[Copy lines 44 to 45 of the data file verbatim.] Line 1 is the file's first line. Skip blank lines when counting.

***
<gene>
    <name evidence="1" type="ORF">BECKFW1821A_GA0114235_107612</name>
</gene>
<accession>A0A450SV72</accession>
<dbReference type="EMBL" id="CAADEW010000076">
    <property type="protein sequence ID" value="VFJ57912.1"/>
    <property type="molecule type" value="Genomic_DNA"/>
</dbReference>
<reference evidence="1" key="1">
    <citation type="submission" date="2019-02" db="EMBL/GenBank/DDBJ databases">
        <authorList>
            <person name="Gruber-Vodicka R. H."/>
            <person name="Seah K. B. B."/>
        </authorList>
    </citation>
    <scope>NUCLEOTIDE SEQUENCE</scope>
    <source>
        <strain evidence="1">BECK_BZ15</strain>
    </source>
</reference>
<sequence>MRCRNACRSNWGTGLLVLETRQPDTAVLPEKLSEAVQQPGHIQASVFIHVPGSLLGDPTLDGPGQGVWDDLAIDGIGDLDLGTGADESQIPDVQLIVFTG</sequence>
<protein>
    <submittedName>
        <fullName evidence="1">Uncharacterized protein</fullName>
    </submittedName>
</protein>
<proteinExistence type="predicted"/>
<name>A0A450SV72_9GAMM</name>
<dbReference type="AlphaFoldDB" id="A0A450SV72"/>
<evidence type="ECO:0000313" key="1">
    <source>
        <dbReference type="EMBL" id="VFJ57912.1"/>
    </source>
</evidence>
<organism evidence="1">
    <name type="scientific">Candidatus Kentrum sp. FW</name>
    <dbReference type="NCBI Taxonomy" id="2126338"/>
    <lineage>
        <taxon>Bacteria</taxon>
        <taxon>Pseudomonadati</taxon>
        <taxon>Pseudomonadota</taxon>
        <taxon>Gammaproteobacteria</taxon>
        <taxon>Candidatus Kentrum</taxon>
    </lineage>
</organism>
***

    </lineage>
</organism>